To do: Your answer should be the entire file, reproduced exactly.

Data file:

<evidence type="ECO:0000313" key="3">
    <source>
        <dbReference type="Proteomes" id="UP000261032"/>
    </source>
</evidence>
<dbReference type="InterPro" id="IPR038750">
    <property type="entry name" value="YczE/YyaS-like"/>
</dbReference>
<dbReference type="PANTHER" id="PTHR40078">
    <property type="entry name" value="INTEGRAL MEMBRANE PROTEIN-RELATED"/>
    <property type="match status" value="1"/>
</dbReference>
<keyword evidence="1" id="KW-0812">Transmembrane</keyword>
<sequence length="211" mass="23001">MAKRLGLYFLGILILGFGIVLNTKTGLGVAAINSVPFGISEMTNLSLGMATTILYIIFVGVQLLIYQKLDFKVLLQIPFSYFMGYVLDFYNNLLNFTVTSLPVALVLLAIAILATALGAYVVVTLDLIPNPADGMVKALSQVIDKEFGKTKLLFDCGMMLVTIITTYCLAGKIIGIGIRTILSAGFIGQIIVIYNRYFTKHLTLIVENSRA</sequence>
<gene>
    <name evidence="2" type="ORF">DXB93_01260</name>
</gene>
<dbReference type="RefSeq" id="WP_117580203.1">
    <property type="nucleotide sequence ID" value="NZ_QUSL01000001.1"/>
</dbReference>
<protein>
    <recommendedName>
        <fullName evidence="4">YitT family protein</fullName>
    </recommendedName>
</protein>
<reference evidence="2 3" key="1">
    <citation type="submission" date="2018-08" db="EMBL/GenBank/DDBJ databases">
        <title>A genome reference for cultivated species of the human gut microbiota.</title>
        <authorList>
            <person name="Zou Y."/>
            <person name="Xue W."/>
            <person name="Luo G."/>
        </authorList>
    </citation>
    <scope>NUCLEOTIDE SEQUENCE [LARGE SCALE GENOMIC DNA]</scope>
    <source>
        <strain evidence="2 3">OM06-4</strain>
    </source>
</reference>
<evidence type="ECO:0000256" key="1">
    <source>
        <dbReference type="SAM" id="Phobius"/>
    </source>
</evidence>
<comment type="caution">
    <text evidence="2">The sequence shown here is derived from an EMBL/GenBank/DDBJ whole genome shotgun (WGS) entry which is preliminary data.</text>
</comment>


<evidence type="ECO:0000313" key="3">
    <source>
        <dbReference type="Proteomes" id="UP000261032"/>
    </source>
</evidence>
<dbReference type="InterPro" id="IPR038750">
    <property type="entry name" value="YczE/YyaS-like"/>
</dbReference>
<dbReference type="PANTHER" id="PTHR40078">
    <property type="entry name" value="INTEGRAL MEMBRANE PROTEIN-RELATED"/>
    <property type="match status" value="1"/>
</dbReference>
<keyword evidence="1" id="KW-0812">Transmembrane</keyword>
<sequence length="211" mass="23001">MAKRLGLYFLGILILGFGIVLNTKTGLGVAAINSVPFGISEMTNLSLGMATTILYIIFVGVQLLIYQKLDFKVLLQIPFSYFMGYVLDFYNNLLNFTVTSLPVALVLLAIAILATALGAYVVVTLDLIPNPADGMVKALSQVIDKEFGKTKLLFDCGMMLVTIITTYCLAGKIIGIGIRTILSAGFIGQIIVIYNRYFTKHLTLIVENSRA</sequence>
<gene>
    <name evidence="2" type="ORF">DXB93_01260</name>
</gene>
<dbReference type="RefSeq" id="WP_117580203.1">
    <property type="nucleotide sequence ID" value="NZ_QUSL01000001.1"/>
</dbReference>
<protein>
    <recommendedName>
        <fullName evidence="4">YitT family protein</fullName>
    </recommendedName>
</protein>
<reference evidence="2 3" key="1">
    <citation type="submission" date="2018-08" db="EMBL/GenBank/DDBJ databases">
        <title>A genome reference for cultivated species of the human gut microbiota.</title>
        <authorList>
            <person name="Zou Y."/>
            <person name="Xue W."/>
            <person name="Luo G."/>
        </authorList>
    </citation>
    <scope>NUCLEOTIDE SEQUENCE [LARGE SCALE GENOMIC DNA]</scope>
    <source>
        <strain evidence="2 3">OM06-4</strain>
    </source>
</reference>
<evidence type="ECO:0000256" key="1">
    <source>
        <dbReference type="SAM" id="Phobius"/>
    </source>
</evidence>
<comment type="caution">
    <text evidence="2">The sequence shown here is derived from an EMBL/GenBank/DDBJ whole genome shotgun (WGS) entry which is preliminary data.</text>
</comment>